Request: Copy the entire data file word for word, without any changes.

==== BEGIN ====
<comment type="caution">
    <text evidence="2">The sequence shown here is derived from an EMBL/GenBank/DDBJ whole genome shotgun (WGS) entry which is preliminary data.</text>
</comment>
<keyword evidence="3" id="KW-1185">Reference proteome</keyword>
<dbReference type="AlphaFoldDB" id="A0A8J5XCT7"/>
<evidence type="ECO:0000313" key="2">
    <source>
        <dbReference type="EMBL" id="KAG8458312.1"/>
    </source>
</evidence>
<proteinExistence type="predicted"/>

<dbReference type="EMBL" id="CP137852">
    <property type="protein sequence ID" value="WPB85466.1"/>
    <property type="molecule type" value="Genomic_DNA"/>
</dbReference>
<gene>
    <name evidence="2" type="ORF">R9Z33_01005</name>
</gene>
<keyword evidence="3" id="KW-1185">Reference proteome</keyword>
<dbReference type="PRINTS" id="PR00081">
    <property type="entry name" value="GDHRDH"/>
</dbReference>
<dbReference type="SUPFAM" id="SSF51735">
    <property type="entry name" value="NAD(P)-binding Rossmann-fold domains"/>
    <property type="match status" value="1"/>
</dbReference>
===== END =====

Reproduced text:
<comment type="caution">
    <text evidence="2">The sequence shown here is derived from an EMBL/GenBank/DDBJ whole genome shotgun (WGS) entry which is preliminary data.</text>
</comment>
<keyword evidence="3" id="KW-1185">Reference proteome</keyword>
<dbReference type="AlphaFoldDB" id="A0A8J5XCT7"/>
<evidence type="ECO:0000313" key="2">
    <source>
        <dbReference type="EMBL" id="KAG8458312.1"/>
    </source>
</evidence>
<proteinExistence type="predicted"/>

<dbReference type="EMBL" id="CP137852">
    <property type="protein sequence ID" value="WPB85466.1"/>
    <property type="molecule type" value="Genomic_DNA"/>
</dbReference>
<gene>
    <name evidence="2" type="ORF">R9Z33_01005</name>
</gene>
<keyword evidence="3" id="KW-1185">Reference proteome</keyword>
<dbReference type="PRINTS" id="PR00081">
    <property type="entry name" value="GDHRDH"/>
</dbReference>
<dbReference type="SUPFAM" id="SSF51735">
    <property type="entry name" value="NAD(P)-binding Rossmann-fold domains"/>
    <property type="match status" value="1"/>
</dbReference>